Short Story Submissions – Why You Should and Where to Submit

If you’re looking for short story submissions, chances are you’re hoping to get your story, published, right? We have a perspective that might set you on a slightly different trajectory: Submitting your story to your own site and for your own audience. Novel idea, right?!

Audio Article – Short Story Submissions:


“Today [in business], there is nothing more valuable than an audience.”
~Joel Robinson, entrepreneur & venture capital


Why Publish Free Short Stories?

We’re in an age where people are hungry for “On Demand” entertainment, content, and pretty much everything.  As content creators, authors, and storytellers, we generally have more ideas than we can fully develop. For the ideator who has tons of story whirling around in your head, publishing short stories to your blog, podcast (as audio), or as a vlog (video), could be a great way to publish more ideas regularly.  

Gary Vaynerchuk–one of the worlds leading experts on business building and social media–lives and breathes the free content publishing model. He also recommends it to almost everyone, and more than that, he dishes out masses amount of valuable free content himself. Daily.

The Benefit of Having a Website

Having your own website serves as both a resume and place to build your own readership. You can write your own stories on your own terms, build your social media following, email list, and eventually monetize through ads.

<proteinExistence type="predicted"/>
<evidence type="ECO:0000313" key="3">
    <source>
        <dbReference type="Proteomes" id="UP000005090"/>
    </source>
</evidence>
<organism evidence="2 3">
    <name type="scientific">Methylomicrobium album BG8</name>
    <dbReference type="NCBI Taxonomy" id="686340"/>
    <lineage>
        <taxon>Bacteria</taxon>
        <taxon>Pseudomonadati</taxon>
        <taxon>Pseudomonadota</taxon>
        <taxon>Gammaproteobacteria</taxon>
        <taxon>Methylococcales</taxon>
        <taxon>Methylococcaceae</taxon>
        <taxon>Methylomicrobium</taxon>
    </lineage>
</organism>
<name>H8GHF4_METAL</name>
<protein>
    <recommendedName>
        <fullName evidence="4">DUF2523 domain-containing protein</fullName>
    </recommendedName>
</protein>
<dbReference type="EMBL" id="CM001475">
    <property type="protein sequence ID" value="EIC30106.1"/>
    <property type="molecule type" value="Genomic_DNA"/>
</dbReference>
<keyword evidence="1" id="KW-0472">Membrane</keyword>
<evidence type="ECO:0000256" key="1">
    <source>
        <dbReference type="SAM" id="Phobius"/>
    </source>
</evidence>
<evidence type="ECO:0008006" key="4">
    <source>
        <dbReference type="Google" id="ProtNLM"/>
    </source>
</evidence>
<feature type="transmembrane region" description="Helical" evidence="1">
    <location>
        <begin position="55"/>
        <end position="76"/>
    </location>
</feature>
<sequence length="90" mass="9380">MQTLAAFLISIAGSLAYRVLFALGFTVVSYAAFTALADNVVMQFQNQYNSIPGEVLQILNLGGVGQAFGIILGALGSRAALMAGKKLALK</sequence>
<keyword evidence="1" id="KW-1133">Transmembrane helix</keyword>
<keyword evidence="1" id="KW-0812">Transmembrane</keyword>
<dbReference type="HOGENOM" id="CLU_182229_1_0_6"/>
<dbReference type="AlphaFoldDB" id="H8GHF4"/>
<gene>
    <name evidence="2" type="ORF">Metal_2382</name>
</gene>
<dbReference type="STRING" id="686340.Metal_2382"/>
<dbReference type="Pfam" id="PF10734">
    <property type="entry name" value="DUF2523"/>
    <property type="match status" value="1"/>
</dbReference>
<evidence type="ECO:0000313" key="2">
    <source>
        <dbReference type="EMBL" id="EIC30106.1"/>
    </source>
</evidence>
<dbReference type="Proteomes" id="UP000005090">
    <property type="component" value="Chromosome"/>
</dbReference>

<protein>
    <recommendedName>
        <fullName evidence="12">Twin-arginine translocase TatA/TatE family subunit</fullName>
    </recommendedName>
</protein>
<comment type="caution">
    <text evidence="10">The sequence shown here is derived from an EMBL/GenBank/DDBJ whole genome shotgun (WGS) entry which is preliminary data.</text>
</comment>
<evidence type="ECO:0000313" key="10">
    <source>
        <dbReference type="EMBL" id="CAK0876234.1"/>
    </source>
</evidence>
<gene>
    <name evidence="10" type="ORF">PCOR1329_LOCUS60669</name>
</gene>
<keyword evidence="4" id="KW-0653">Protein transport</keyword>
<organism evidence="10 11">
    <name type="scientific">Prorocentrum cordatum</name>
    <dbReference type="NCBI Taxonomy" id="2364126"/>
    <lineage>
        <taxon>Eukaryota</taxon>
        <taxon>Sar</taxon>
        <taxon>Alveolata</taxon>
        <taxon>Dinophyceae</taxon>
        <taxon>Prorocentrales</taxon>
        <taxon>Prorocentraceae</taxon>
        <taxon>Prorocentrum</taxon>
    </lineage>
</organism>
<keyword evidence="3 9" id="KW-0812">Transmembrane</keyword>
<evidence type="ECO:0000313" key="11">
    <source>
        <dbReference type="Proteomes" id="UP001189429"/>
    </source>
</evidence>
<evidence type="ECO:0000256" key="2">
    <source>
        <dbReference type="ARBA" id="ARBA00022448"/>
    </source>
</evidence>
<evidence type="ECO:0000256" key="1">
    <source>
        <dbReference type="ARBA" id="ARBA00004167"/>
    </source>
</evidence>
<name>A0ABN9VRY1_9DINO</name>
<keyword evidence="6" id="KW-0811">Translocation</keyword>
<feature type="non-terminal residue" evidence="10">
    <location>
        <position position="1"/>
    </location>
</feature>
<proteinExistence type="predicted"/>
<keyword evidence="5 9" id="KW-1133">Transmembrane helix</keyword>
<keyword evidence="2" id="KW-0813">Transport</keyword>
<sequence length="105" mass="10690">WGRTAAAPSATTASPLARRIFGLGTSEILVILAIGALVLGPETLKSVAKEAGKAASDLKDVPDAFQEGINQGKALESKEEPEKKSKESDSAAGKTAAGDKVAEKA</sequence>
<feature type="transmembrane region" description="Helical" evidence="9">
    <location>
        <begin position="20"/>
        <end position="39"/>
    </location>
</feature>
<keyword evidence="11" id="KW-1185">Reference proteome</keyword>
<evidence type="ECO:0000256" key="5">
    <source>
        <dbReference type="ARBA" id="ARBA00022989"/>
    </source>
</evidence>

Even though we recommend you publish stories to your own website, you can still leverage the audience of larger publications to help grow your readership. You can also get paid to write if you’re interested in freelancing to help pay bills while your growing your brand.

“Marketing is no longer about the stuff that you make but about the stories you tell.”
~Seth Godin, author, blogger & entrepreneur

Where to Submit Short Stories

Narrative Magazine – writers can submit fiction, nonfiction, and poetry to Narrative Magazine. They are a nonprofit magazine that also offers prizes for writing.  They have a social following of around 37,000. You can read their full guidelines and submission rules on their website.

American Short Fiction (ASF) a non-profit online and print publication, that accepts stories from both prominent and up and coming authors. ASF accepts submissions all year round as long as it’s not stories that have been previously published.  They also have separate guidelines for their story competitions.  All the information is listed on their website.

CRAFT Literary – accepts submissions for flash fiction, short stories, essays, and a few other articles.  Craft pays writers a flat rate per publishing, and if it’s longer articles (2k words or more) they have other prices.  While CRAFT will pay between $100-$200 for your original stories, they allow you to submit previously published stories but will not pay you for those.

Wattpad – unlike the above publications, Wattpad allows anyone to create a profile and publish their stories.  You can write your whole story before posting it to Wattpad, or you can post and write a chapter at a time.  The story size, genre, and story artwork is under your control.  There is no gatekeeper editor who needs to approve your work first.  There are also monetization opportunities via Wattpads ads, but you need to establish a large following for a substantial income.